Caring for your aging parents is not only an emotional burden for you but may be a financial one as well, depending upon how well off your parents are and how much caring for them costs. Because many adults today are becoming first-time parents in their thirties, and others are remarrying and rearing second families, increasing numbers of adults are finding themselves in the “sandwich generation.” They face having to pay expenses of growing children (including college expenses), plan for their own retirement, and support their aging parents financially. Thus, it’s important to plan not only your parents finances, but your own as well.
Financial planning for your parents
Making sure that your parents won’t outlive their money is a critical step in ensuring that your own finances will remain sound. In particular, you’ll need to make sure that your parent is receiving all the benefits to which he or she is entitled and that his or her money is invested wisely. You’ll also need to create a financial profile for your parents, a statement that includes income, expenses, and net worth. If, after considering your parent’s financial condition, it’s clear that they won’t have enough resources to pay for their own care, you’ll need to find ways to supplement their income. You may need to look at Supplemental Security Income (SSI), for instance, or ask other relatives for help. You’ll also have to determine how much financial support you can give your parents (see below).
Financial planning for you
Besides caring for your parents, you have a lot of other financial obligations. Before you can determine the best way to help your parents financially, you’ll have to look at your own financial picture. Not only will you need to consider your current expenses, but you’ll have to look down the road a few years, considering how much you’ll need to save for your own retirement and, perhaps, for your child’s education.
Tip: Due to the complexities inherent in providing adequately for several generations in the same family, consider seeking the advice of a financial professional.
Tax benefits for children supporting aging parents
Federal income tax law provides several tax benefits to you if you are supporting your parents financially. If you have a dependent care account at work, you can put pretax dollars into the account that you can use to pay for some costs associated with caring for your dependent parents. You may be able to claim an exemption for your parents as dependents, and you may be entitled to claim a dependent care credit. In addition, you may be able to file your taxes as head of household and deduct medical expenses you paid for your parents. For more information consult your tax advisor.
Questions & Answers
If you are financially supporting your parent, is he or she entitled to receive Social Security benefits based on your earnings?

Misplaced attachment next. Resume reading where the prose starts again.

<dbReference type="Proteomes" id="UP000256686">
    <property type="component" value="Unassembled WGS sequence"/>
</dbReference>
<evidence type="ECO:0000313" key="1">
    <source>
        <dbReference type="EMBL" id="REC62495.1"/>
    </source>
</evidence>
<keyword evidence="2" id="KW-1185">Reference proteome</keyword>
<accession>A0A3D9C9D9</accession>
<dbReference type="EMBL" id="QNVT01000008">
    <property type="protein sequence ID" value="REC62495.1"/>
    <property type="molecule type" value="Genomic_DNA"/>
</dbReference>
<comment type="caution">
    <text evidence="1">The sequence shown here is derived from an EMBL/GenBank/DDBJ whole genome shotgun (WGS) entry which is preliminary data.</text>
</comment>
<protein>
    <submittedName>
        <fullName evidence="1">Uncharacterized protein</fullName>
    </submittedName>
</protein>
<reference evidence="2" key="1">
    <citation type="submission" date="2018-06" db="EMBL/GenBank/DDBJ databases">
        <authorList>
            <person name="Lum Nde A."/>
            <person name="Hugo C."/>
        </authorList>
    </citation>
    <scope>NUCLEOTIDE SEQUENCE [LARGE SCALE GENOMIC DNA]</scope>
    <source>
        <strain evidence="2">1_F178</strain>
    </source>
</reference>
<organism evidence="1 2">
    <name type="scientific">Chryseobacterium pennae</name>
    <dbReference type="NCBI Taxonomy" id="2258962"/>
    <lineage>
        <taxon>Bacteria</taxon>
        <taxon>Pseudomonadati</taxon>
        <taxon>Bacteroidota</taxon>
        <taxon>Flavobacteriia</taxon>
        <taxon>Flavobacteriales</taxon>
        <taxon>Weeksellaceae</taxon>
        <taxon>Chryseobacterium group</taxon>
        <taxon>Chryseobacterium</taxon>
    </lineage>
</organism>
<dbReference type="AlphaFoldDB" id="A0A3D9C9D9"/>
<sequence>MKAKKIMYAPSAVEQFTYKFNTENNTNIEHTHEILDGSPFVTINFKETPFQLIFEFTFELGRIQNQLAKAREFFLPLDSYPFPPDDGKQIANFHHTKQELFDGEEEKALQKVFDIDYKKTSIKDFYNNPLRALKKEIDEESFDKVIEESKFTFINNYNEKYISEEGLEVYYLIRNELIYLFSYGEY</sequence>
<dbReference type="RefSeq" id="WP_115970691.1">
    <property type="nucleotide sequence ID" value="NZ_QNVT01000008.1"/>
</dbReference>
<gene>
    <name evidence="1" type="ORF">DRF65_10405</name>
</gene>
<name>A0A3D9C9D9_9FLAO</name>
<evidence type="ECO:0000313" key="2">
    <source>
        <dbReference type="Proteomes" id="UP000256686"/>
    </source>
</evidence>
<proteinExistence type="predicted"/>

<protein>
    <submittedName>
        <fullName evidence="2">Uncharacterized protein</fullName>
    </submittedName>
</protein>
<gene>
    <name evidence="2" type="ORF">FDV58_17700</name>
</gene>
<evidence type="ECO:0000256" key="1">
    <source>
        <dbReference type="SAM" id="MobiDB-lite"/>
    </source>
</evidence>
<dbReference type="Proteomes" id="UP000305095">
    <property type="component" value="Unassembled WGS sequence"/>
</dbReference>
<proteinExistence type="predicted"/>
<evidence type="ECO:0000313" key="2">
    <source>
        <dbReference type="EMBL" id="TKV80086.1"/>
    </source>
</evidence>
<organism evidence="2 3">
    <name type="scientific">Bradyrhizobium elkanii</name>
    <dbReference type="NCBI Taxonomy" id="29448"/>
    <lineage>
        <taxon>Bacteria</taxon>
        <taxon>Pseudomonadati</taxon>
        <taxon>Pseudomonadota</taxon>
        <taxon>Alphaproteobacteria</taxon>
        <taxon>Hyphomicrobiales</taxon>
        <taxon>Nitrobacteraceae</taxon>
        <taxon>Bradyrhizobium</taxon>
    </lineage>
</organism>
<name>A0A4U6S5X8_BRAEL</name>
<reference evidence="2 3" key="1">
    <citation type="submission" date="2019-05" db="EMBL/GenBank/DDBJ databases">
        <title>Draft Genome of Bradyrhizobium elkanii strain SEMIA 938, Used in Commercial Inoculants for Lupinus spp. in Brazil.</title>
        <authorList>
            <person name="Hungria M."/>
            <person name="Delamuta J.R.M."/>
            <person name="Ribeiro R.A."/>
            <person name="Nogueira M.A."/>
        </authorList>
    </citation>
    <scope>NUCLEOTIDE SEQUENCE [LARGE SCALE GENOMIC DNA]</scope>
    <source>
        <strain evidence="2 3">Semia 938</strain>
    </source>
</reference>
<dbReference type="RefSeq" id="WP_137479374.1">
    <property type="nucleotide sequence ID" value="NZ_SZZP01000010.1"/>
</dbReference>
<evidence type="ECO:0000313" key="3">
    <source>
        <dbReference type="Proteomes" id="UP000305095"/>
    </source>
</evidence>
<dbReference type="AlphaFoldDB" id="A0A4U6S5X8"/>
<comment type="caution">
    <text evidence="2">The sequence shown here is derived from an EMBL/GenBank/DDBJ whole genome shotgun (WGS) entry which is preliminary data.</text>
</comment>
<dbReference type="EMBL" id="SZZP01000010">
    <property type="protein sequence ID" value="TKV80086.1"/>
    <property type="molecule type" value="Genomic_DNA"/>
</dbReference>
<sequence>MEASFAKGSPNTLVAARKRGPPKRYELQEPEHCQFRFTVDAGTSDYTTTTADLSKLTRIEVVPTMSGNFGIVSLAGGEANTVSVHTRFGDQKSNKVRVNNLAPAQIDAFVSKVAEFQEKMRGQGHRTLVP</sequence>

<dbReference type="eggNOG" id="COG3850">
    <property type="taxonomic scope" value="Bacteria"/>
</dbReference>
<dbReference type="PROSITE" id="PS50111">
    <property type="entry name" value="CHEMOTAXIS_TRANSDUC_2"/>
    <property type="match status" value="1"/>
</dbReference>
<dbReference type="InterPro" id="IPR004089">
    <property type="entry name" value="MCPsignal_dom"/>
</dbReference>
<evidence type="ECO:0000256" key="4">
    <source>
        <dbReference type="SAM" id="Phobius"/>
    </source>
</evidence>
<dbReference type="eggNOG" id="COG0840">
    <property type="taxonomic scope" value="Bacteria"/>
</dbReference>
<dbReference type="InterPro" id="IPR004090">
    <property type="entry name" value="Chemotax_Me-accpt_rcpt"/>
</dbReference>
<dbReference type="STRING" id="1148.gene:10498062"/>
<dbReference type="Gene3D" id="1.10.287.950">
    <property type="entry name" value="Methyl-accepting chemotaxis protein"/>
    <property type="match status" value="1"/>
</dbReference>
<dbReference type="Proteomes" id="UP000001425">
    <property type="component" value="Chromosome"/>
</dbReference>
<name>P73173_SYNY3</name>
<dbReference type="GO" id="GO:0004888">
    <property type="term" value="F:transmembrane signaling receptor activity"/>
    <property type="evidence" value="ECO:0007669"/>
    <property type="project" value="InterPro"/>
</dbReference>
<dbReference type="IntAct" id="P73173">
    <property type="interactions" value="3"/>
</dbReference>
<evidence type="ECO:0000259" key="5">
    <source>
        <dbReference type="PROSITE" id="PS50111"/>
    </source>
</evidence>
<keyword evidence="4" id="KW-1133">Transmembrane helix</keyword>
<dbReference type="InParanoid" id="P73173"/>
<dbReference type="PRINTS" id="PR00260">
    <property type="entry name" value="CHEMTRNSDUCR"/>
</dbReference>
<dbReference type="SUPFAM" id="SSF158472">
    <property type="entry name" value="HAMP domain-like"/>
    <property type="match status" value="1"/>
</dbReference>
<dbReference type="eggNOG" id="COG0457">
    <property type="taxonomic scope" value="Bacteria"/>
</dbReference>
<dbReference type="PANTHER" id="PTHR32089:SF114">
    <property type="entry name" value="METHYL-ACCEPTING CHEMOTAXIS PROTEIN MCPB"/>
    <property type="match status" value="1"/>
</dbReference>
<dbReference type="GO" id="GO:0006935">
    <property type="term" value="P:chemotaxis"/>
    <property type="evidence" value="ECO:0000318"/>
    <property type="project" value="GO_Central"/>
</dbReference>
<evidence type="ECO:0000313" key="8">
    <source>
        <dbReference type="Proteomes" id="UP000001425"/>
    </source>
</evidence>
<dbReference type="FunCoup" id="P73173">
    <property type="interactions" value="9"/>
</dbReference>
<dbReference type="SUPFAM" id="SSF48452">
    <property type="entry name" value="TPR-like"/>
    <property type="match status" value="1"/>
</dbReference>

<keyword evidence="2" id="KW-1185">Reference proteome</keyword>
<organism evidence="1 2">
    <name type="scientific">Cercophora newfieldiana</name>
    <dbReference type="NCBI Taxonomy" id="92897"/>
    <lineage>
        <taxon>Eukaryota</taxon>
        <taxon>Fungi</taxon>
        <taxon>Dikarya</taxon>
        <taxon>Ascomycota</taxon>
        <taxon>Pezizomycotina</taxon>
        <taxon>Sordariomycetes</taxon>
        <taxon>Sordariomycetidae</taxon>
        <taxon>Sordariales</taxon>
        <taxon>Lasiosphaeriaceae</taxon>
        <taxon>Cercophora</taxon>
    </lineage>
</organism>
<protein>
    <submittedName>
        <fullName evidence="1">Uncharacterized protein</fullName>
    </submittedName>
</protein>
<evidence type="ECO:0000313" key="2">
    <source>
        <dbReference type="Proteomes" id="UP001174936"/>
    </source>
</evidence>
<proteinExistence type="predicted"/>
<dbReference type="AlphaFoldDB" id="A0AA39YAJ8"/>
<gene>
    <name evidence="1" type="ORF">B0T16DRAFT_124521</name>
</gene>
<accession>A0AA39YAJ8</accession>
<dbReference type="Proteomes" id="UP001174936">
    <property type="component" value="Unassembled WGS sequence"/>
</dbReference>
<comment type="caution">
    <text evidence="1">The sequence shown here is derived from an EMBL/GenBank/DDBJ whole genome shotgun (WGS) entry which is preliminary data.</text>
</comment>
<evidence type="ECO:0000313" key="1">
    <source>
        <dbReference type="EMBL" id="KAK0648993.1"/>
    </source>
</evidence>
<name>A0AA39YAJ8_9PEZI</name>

If you are providing at least one-half of your parent’s support at the time of your death, and he or she is age 62 or over and is not entitled to a retirement benefit that is equal to or larger than the amount he or she would receive based on your earnings record, then he or she may be entitled to receive a parent’s Social Security benefit equal to 82.5 percent of your primary insurance amount (PIA).
Copyright 2019 Broadridge Investor Communication Solutions, Inc
By the Numbers
NOTHING?! – 45% of the 76 million “Baby Boomers” in the USA have no retirement savings. “Baby Boomers” were born between 1946 and 1964, i.e., the oldest “boomers” turned 65 years old in 2011. “Boomers” reaching age 65 in 2019 represent the 9th year of 19 years of “Baby Boomers” (source: Insured Retirement Institute). Michael A. Higley, BTN 04-22-2019
If you have friends or family in need of financial life planning services,
It would be the honor of Laurence Lof Financial Advisors to assist them.
We value your referrals!
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These are the opinions of Larry Lof and Stephanie Mayoral and not necessarily those of Cambridge, are for informational purposes only, and should not be construed or acted upon as individualized investment advice. Past performance is not indicative of future results. Due to our compliance review process, delayed dissemination of this commentary occurs.
The S&P 500 is an index of stocks compiled by Standard & Poor’s, a division of The McGraw-Hill Companies, Inc. The index includes a representative sample of 500 leading companies in leading industries of the U.S. economy. Indices mentioned are unmanaged and cannot be invested into directly.
Technical analysis represents an observation of past performance and trend, and past performance and trend are no guarantee of future performance, price, or trend. The price movements within capital markets cannot be guaranteed and always remain uncertain. The allocation discussed herein is not designed based on the individual needs of any one specific client or investor. In other words, it is not a customized strategy designed on the specific financial circumstances of the client. Please consult an advisor to discuss your individual situation before making any investments decision. Investing in securities involves risk of loss. Further, depending on the different types of investments, there may be varying degrees of risk including loss of original principal.